9 Comments

Summary:

Much of the working world revolves around the seven-day week: five days on, two days off (though web workers, as we’ve discussed, often work more than the traditional 40 hours). But if you’re an independent web worker, there’s no particular reason to tie your own hours […]

Much of the working world revolves around the seven-day week: five days on, two days off (though web workers, as we’ve discussed, often work more than the traditional 40 hours). But if you’re an independent web worker, there’s no particular reason to tie your own hours to the standard Monday to Friday, 9 to 5 work week. Over the years I’ve experimented with a variety of different ways of structuring my own time, and quite often I come back to taking a “midweekend”: one or two days off in the middle of the week, with at least some work on Saturday and Sunday. Seem nuts to you? Here’s the method to my madness.

The sort of work I do – software design and development – benefits immensely from being “in the zone,” with minimal interruptions from phone calls and instant messages. This state can be difficult to get to during normal working hours when clients are in their own offices; it’s much easier to achieve on the weekends when they’re not around to bother me. Saturday and Sunday tend to be my most productive days, simply because I have fewer interruptions from those working traditional work weeks.

Of course, taking Wednesday and Thursday, or Thursday and Friday, as my weekend, doesn’t mean that I can be completely unavailable to clients on those days. But it does mean that I can take advantage of the flexibility of web workerhood to be available while keeping most of the time to myself:

  • I simply avoid scheduling conference calls, online meetings, and so on for the midweekend days.
  • With a good system for organizing incoming email, I can monitor for urgent messages once or twice a day and leave the rest to wait until I’m taking a full work day.
  • Because I’m working to deadline and billing by the hour, it doesn’t matter when I work, only that I deliver.

In practice, I tend to work a few hours even on the midweekend days, but I’d be working a few hours on regular weekend days anyhow. So that’s a wash for me.

On the flip side, going grocery shopping or taking the kids to the museum mid-week means you get to avoid the crowds who want to do these things on their precious weekends. There are definite benefits to being out of step with the rest of the world. Of course, this doesn’t work so well if you want to go to sporting or entertainment events that only happen on the weekends – but there’s nothing to say that you have to take your recharge days on the same days every week. Flexibility is, after all, one of the best things about being a web worker. If you’re just recreating a traditional office environment on the web, you’re missing out on a lot of the fun.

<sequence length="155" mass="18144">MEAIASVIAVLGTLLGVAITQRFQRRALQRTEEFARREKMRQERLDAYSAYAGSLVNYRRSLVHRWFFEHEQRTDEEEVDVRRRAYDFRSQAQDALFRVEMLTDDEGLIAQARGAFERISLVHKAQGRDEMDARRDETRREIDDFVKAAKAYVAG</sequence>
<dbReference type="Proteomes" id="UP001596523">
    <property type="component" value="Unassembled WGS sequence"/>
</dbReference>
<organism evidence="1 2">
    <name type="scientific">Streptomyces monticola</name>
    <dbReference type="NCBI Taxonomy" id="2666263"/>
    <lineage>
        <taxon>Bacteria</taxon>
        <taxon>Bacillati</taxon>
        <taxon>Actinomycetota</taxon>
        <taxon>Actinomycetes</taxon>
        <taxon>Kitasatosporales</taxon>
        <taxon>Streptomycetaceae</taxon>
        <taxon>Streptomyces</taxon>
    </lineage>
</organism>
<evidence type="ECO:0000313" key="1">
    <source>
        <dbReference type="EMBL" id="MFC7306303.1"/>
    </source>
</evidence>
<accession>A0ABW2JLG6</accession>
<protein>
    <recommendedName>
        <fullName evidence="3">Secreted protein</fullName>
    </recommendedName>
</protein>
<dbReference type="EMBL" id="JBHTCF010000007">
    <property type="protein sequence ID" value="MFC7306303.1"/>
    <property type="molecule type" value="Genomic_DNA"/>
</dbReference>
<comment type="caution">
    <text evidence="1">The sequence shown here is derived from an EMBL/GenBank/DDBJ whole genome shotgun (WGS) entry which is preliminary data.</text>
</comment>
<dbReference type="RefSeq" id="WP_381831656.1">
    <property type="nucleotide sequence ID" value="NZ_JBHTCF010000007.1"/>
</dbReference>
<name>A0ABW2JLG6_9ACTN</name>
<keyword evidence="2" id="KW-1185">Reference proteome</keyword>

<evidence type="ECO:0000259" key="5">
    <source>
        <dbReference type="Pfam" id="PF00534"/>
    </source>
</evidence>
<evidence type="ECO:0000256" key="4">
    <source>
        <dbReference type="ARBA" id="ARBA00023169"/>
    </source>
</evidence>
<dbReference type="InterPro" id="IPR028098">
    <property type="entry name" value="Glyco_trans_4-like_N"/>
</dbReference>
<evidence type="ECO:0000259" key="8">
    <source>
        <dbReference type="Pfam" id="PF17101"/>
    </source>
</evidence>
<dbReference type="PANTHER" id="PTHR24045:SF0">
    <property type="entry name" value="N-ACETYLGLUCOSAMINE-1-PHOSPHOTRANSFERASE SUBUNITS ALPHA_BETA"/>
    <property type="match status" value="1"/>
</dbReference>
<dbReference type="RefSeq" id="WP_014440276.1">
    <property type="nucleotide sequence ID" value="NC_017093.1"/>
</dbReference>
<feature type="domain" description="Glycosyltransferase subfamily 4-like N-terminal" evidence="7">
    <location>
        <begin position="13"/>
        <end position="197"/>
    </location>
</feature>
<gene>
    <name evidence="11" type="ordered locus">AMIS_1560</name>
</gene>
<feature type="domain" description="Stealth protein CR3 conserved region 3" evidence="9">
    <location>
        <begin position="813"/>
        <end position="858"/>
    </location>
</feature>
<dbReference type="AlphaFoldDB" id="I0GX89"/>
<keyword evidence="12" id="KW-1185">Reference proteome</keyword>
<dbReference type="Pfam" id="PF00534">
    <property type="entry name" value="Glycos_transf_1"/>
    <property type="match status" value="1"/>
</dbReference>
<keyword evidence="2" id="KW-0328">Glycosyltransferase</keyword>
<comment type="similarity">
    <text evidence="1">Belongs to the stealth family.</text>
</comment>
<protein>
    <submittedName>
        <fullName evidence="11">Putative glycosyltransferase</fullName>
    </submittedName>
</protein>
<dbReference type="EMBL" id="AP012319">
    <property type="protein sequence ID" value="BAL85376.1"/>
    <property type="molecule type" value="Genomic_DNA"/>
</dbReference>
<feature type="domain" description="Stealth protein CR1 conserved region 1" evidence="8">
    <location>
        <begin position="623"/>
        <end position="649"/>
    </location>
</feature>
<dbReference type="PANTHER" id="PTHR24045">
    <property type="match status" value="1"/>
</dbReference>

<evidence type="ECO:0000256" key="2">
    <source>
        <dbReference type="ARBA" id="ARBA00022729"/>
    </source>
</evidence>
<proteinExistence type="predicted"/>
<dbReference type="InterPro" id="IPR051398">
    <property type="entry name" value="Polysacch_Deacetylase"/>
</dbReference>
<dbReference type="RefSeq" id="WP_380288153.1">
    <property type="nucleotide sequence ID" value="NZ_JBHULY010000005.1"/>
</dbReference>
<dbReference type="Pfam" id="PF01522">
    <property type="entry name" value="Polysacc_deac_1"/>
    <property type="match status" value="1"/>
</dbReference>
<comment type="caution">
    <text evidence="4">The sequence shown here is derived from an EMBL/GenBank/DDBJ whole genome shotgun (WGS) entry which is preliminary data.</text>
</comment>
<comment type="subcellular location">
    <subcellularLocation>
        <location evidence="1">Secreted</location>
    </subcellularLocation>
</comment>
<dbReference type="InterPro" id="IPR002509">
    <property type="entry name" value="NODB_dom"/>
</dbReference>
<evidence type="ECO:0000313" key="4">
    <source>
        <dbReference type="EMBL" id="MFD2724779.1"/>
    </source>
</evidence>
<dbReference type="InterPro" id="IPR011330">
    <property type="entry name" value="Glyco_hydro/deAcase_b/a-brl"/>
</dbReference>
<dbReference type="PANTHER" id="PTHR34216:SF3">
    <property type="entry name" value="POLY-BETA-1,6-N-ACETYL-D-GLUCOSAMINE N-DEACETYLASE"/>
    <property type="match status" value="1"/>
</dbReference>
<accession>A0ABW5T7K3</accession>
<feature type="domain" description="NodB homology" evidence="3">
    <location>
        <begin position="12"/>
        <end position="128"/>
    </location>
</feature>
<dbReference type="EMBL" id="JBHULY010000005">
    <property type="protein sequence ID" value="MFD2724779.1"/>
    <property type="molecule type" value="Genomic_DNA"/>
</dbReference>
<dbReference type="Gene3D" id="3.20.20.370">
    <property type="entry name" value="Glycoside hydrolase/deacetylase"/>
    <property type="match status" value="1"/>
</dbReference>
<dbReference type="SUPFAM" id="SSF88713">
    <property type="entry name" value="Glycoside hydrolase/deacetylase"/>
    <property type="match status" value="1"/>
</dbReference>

You’re subscribed! If you like, you can update your settings

  1. I 100% agree with this method. Getting in Zone can come at different times during different weeks and you want to work when you are most productive and can focus. I took yesterday off at the last minute and today I feel completely recharged and like you I know I will be working a few hours one each weekend day.

    I know I do my most creative work during the night and weekends and I think subconsciously I know I will not be interrupted. During the day I am just waiting for the phone to ring and IMS to pop up.

  2. 100% agreed. I do my most productive work in late in the evening when everyone else is asleep. I also tend to let most phone calls go to voicemail when I’m working and check the voicemail and email hourly.

  3. Barbara Saunders Friday, August 24, 2007

    100% agreed as well. I discovered the beauty of midweek shopping and free days at the museum back when I was a waitress. I carried over the revised schedule to freelance writing work weeks. My stress level goes way down when I can get my life done while others are working, then retreat from the crowds and get work done while nine-to-fivers are standing in lines.

  4. I do agree with your method… It is great to have a mid week weekend and avoid the weekend traffic and rush

  5. i:
    work in the evening and weekends ( the noise is low and calls don’t exist).
    shop at midweek.
    go to mountain with my family on saturday ( normally the people in spain go sunday and shop saturday ).

    I work at home.

    Sorry my horrible english

  6. Webworking Hours « Web Worker Daily Monday, November 19, 2007

    [...] that it allows us in our daily lives. We can, if we like, rearrange our schedule to take a midweekend. We can work in bursts, schedule ourselves to start early or work late, or even (like Travis of [...]

  7. » Webworking Hours – Your Gadget Pro Monday, November 19, 2007

    [...] that it allows us in our daily lives. We can, if we like, rearrange our schedule to take a midweekend. We can work in bursts, schedule ourselves to start early or work late, or even (like Travis of [...]

  8. WebWorkerDaily » Archive 5 Ways to Rescue an Unproductive Day « Sunday, July 20, 2008

    [...] you’ve got the flexibility, just give up and let it wait for tomorrow. Declare an impromptu midweekend and head for the beach (take your Blackberry or iPhone with you if you must), knowing that your [...]

  9. Duh! Work in a bar or club. Weekends mean shit. That’s when you work. You want to cop off with a barmaid/man or Bouncer. Arrange your date on a Tuesday, Wednesday or Thursday. (Monday they’re all sleeping:)

Comments have been disabled for this post